Joe Kernan: Lift winter ban and watch spring in everybody's step
A proposal to allow counties to return to collective training sooner than the January 1 date which is now in place is expected to be discussed at an important Central Council meeting in Croke Park on November 12.
The proposal follows representations from various counties urging that there should be a relaxation in the current winter training ban on county squads which embraces the months of November and December.
However, there will be no immediate change as the formal green light for a modification of the policy which is now in place would have to be given at Congress next year meaning in effect that a change would not become operative until next winter.
There have, of course, been reports that the ban, brought in to ensure that players were given an opportunity to avoid burn-out and to allow club programmes to be completed, has been flouted in various counties in the recent past.
Yet despite strong opposition to the ban from a number of leading county team bosses, a motion to reduce the closed season term was rather surprisingly defeated at Congress in Mullingar in April.
Now there appears to be a strong feeling that the ban should be relaxed although for four Ulster managers — Eamon McEnaney (Monaghan), John Brennan (Derry), John O’Neill (Fermanagh) and Jim McGuinness (Donegal) — they would surely have wished that this had applied last year.
All four were then just newly appointed and had only minimal time in which to assemble and prepare their squads for this season’s campaign.
This certainly did not prove to the detriment of Brennan and McGuinness, though, who subsequently steered their sides into the Ulster final while the latter also brought Donegal to the National Football League Division Two title.
For O’Neill, however, his first season in charge of Fermanagh proved a torrid spell with the team languishing in Division Four of the league and making a tame exit from the All-Ireland football qualifiers at the hands of minnows London.
Monaghan boss McEnaney has already expressed strong views on the November-December ban and hopes that it will be relaxed given the demands which he now feels are being made on county managers and players.
And I agree totally with his sentiments which to me make a lot of sense. When you think about it, as things stand the GAA is probably the only sport which does not have a properly structured pre-season.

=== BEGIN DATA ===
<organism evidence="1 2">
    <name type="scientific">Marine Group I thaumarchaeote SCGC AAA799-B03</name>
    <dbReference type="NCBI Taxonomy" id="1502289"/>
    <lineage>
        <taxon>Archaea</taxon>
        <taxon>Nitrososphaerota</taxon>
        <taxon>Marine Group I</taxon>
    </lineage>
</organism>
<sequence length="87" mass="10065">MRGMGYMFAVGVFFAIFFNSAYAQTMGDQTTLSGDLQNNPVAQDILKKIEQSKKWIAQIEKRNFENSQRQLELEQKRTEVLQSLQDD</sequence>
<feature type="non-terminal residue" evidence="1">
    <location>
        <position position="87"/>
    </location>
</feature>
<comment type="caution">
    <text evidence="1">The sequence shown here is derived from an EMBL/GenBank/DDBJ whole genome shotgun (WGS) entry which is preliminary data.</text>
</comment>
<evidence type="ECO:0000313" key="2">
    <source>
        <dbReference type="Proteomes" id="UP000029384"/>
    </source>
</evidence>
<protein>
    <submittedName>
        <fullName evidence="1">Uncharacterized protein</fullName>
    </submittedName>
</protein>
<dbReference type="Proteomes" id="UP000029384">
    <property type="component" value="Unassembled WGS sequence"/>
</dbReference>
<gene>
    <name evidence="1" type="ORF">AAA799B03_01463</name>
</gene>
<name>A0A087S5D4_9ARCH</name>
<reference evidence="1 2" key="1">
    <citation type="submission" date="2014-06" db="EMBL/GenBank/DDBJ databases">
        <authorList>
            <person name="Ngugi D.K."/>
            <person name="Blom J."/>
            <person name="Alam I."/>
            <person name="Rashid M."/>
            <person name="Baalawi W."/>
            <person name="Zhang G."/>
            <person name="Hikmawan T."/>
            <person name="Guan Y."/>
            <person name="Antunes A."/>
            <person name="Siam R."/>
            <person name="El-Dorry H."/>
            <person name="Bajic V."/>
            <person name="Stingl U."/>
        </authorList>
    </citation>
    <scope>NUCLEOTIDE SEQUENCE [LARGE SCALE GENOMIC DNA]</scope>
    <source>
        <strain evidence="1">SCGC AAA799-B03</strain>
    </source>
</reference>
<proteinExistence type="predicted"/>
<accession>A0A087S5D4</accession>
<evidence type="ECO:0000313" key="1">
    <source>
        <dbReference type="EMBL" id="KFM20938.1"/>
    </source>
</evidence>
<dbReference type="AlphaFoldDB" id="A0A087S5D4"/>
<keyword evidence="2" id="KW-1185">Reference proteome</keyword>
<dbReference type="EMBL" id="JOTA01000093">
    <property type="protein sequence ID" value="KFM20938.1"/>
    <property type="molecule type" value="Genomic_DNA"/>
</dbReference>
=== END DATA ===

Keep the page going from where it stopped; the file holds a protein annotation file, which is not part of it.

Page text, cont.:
It is ludicrous to expect players to go straight into inter-county action in the first week of January in competitions such as the McKenna Cup, the McGrath Cup and the O’Byrne Cup without some sort of organised preparation.
I know that well-meaning managers and coaches will perhaps have furnished players with personal fitness programmes to follow but collective training is nonetheless an absolute necessity to monitor standards, massage morale and evolve tactics.
It is ironic that the players who are most at risk from burn-out – those who turn out at Under 21 and senior levels for their club and county and who also represent their college or university — are the very players who are actually flat out during November and December because of Higher Education games!
Players in this bracket are expected to serve five teams over the course of the season and we all know that each of those teams will expect commitment from them thus making perhaps excessive demands on them.
It does not make sense to me and I would hope that when the November Central Council meeting takes place a more enlightened approach will be taken on this particular issue.
Besides, if players are plunged straight into action, the risk of injury is greater and given that the weather forecast for the winter months is anything but encouraging, the recovery process will certainly not be facilitated.
It would be much more feasible and practical if the GAA were to ban collective county team training for the month of November and then relax this ban for December.
In practical terms, the chances of squads doing any meaningful work over the last ten days of December would be remote anyway so the ban would really only be lifted for two-thirds of the month.
It would help new managers to become more familiar with their squads, encourage players to have themselves at a reasonable level of fitness and perhaps lead to a better overall standard of play in the opening weeks of the new term.
If such a scenario were to pertain, then it would be to the benefit of players, managers and the paying customers.